Dr Oliver Watts, Screen Idol, Catalogue Essay


John A Douglas

Screen Idol (Americana)


Sherman Artbox, 30 April – 18 May

John Douglas’s

Screen Idol (Americana)

is part of a broader project which he first investigated in his video work

Screen Test

(a finalist n the Helen Lempriere Travelling

Scholarship 2004). The vestiges of this project are found in the now miniaturized screen, and show the constant repetition the artist makes in his attempt to distil a sense of character. This exhibition, responding to the size constraints of the Sherman Artbox, deals particularly with the intimate scale of the portrait photograph. The question that Douglas poses, through the nature of photography, is how we perceive ourselves and how we construct identity.

The work in question is a group of self portraits set in two rows; the scale, the medium and the framing are significant. Roland Barthes compares photography with Heautoscopy, a way of talking about the sight of self, of the photograph not as mirror but as an access point into a definition of identity.

At the point that our image of self is transformed into the object - the photograph – a deferral of identity occurs. As the photographic subject, Douglas feels impelled to perform an identity that is linked but somehow different to the everyday. It is an action common to us all when we pose for the camera in the effort that the “self” we want will be captured in the image (as opposed to those horrible passport photos). In our performance to camera, however, we become "neither subject nor object but a subject who feels he is becoming an object." The miniature scale of this project and the inherent democratization of the portrait through photography, highlight the intimacy and everydayness of this process of finding the self through the image. This work becomes a snapshot on

Douglas’s process of self discovery.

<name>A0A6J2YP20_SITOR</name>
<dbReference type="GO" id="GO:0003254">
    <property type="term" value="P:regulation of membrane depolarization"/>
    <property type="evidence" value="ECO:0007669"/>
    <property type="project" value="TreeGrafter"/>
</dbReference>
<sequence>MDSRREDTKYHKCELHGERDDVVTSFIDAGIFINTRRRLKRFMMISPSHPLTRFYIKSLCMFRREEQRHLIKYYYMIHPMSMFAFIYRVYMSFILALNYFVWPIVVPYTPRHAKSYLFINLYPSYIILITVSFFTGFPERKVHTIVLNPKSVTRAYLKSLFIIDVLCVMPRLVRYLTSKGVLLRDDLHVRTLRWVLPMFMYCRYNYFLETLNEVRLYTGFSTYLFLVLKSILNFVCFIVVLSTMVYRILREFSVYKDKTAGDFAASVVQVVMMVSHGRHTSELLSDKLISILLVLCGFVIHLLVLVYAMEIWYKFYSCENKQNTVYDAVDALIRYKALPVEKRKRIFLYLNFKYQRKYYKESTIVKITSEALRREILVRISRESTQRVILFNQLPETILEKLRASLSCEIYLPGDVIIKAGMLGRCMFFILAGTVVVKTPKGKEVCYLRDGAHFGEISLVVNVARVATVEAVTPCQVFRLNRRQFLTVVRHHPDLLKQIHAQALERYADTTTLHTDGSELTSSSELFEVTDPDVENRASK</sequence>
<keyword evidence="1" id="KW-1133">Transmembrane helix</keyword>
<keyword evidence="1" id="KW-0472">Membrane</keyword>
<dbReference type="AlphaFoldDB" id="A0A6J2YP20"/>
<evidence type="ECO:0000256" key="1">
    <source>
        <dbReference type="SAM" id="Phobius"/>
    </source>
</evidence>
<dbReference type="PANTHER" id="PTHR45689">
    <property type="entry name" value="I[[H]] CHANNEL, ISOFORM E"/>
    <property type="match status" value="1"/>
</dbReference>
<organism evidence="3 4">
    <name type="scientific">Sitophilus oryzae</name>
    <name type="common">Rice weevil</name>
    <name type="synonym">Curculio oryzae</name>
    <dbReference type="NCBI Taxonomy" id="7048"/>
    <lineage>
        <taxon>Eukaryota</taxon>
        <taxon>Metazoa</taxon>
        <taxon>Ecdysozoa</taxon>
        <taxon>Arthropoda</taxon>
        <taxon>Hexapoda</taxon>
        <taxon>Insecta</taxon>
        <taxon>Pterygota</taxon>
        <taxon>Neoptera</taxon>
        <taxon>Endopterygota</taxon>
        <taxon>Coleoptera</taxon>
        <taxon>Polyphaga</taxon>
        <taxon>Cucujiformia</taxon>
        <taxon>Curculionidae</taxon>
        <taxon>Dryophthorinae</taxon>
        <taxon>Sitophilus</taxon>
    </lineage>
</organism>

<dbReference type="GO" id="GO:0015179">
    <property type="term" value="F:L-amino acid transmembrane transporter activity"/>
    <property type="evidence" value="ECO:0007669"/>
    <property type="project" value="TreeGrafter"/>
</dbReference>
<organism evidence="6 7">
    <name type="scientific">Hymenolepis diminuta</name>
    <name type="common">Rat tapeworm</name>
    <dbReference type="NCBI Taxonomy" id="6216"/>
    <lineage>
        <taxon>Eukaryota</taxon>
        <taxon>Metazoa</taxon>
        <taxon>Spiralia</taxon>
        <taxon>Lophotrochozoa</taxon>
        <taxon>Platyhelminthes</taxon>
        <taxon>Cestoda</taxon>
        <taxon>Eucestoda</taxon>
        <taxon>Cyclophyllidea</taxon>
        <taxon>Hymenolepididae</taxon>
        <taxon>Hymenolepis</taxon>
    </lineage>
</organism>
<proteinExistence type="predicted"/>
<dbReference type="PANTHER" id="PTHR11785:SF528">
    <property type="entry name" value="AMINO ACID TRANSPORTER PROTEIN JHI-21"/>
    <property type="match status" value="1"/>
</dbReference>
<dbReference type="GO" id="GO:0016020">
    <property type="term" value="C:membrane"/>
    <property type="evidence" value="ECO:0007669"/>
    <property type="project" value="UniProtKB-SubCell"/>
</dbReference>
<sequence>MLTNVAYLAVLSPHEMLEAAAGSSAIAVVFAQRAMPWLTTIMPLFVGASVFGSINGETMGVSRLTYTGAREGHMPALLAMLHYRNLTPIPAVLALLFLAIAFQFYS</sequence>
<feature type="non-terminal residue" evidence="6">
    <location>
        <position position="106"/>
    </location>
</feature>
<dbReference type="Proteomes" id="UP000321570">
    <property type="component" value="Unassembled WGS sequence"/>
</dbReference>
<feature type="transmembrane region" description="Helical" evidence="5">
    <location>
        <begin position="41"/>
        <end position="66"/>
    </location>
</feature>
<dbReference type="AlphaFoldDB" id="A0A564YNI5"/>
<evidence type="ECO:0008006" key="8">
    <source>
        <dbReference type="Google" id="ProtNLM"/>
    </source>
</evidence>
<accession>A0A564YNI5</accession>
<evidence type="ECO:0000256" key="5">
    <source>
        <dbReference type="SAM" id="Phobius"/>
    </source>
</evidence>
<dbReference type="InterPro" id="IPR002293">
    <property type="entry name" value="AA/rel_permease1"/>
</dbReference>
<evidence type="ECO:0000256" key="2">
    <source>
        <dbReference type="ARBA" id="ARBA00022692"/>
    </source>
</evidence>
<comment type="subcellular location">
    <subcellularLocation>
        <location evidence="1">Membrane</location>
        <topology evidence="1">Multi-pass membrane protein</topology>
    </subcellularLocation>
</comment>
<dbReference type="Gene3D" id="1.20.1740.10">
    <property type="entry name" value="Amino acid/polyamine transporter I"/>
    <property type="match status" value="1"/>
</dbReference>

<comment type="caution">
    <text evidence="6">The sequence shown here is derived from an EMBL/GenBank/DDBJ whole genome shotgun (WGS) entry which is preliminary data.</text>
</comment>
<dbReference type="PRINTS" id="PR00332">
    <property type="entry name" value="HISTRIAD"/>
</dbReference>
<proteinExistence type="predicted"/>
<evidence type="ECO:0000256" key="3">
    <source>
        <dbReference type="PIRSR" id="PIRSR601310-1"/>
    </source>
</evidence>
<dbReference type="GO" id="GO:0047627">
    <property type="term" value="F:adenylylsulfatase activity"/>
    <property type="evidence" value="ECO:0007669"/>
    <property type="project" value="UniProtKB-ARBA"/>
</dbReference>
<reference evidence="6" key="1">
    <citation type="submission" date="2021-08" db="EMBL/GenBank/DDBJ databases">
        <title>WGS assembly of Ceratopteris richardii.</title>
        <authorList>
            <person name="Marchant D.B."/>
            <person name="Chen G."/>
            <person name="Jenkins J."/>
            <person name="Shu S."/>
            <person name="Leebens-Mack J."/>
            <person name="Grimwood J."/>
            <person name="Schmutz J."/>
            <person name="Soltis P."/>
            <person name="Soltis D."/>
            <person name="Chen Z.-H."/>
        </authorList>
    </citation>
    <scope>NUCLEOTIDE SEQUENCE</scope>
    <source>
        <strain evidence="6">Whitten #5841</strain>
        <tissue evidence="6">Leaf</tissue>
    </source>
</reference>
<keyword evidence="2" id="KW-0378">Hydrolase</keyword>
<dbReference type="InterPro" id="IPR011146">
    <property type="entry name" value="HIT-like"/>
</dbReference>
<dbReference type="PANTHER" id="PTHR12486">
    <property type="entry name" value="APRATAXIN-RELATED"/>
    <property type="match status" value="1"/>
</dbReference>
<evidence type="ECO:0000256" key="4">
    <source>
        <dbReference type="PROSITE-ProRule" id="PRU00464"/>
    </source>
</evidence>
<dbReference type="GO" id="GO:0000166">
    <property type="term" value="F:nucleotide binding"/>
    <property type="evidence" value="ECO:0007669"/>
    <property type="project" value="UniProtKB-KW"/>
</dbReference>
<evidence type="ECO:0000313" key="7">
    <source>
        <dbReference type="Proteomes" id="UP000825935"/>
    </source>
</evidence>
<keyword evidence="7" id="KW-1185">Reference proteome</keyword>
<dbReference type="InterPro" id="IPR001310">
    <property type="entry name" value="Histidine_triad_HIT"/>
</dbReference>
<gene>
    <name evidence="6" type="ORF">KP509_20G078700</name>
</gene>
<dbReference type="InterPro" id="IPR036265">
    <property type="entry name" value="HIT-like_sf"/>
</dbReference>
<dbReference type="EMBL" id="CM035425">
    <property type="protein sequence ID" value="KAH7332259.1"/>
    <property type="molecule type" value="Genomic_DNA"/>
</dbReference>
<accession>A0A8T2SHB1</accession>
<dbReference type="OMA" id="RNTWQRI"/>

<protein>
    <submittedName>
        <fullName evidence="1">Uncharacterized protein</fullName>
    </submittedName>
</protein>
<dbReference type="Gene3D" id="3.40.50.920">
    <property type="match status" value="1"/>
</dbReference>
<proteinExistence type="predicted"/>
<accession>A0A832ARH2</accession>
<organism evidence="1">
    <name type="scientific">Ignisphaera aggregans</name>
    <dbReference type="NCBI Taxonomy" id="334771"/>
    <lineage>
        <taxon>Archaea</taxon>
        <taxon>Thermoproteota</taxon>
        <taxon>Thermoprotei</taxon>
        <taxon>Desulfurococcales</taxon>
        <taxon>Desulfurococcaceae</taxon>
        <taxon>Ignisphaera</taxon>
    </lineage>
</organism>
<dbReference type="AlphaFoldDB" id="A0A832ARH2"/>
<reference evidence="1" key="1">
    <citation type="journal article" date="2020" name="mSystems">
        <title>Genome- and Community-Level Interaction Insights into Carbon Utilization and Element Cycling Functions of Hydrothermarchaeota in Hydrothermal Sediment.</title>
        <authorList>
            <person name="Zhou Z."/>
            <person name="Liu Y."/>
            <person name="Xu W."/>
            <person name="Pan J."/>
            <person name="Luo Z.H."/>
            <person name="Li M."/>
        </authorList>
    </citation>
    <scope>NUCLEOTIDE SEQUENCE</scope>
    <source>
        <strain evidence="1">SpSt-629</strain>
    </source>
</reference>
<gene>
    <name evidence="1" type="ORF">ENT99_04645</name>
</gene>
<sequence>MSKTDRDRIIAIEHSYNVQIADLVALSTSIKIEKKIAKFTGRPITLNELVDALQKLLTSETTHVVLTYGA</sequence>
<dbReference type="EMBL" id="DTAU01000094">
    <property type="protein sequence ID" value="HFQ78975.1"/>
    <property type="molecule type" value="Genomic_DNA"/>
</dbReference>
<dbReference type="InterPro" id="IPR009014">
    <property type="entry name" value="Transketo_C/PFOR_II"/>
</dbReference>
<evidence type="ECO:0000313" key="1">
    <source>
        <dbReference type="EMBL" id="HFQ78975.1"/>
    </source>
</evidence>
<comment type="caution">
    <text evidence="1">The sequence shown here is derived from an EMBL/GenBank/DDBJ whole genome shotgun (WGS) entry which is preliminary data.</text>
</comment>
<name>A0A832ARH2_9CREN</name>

The work is presented as a shrine to John Douglas but it is without any clear icon. The fact that there are two rows of separate imagery already announces Douglas’s concern with the way photography images the “self”. It can not be denied that Douglas has actually posed for these photographs but it is in the past tense. Even across the two steps he can not exist simultaneously. The subject, as the photographic object, must always be deferred.

As Barthe also suggests, the photograph in a constant past-tense that can never be recaptured, invokes the immanency of death This is highlighted in this work by the use of framing devices which are historical. The top row particularly has frames that have been sourced over a long period and include and original Civil War cast iron frame, mass produced card board frames from World War II and a brass frame from WWI. These frames would have been used by families in these respective conflicts to frame the dead as votive offerings.

The subject matter appropriated in these works also focuses on the question of identity and sexuality. The binary construction of this work is symbolic of the shift between the terms man/woman. The top photo references Yul Brenner’s portrayal of a cyborg cowboy in

Westworld. This A.I. character is made to kill and, like the later Terminator, finds some softness beneath the façade of masculinity. The other is based on the film noir figure of

Norma Desmond from Sunset Boulevard, the aging star, who has become an icon of narcissism, and obsessive vanity. Finally perhaps, by focusing on the Hollywood celebrity

Douglas references the way in which we project our desires, memories, and pathologies onto the celebrity photograph. The celebrity photograph becomes a point from which we create our own sense of “self” by a projection onto the life of others, as seen through the object of the

Hollywood photograph.

Douglas has brought together the two most fetishised photographs in contemporary culture, the self-portrait and celebrity shot. Both are the object of many remembered references, is he/she fatter, skinnier, healthier, happier; am I?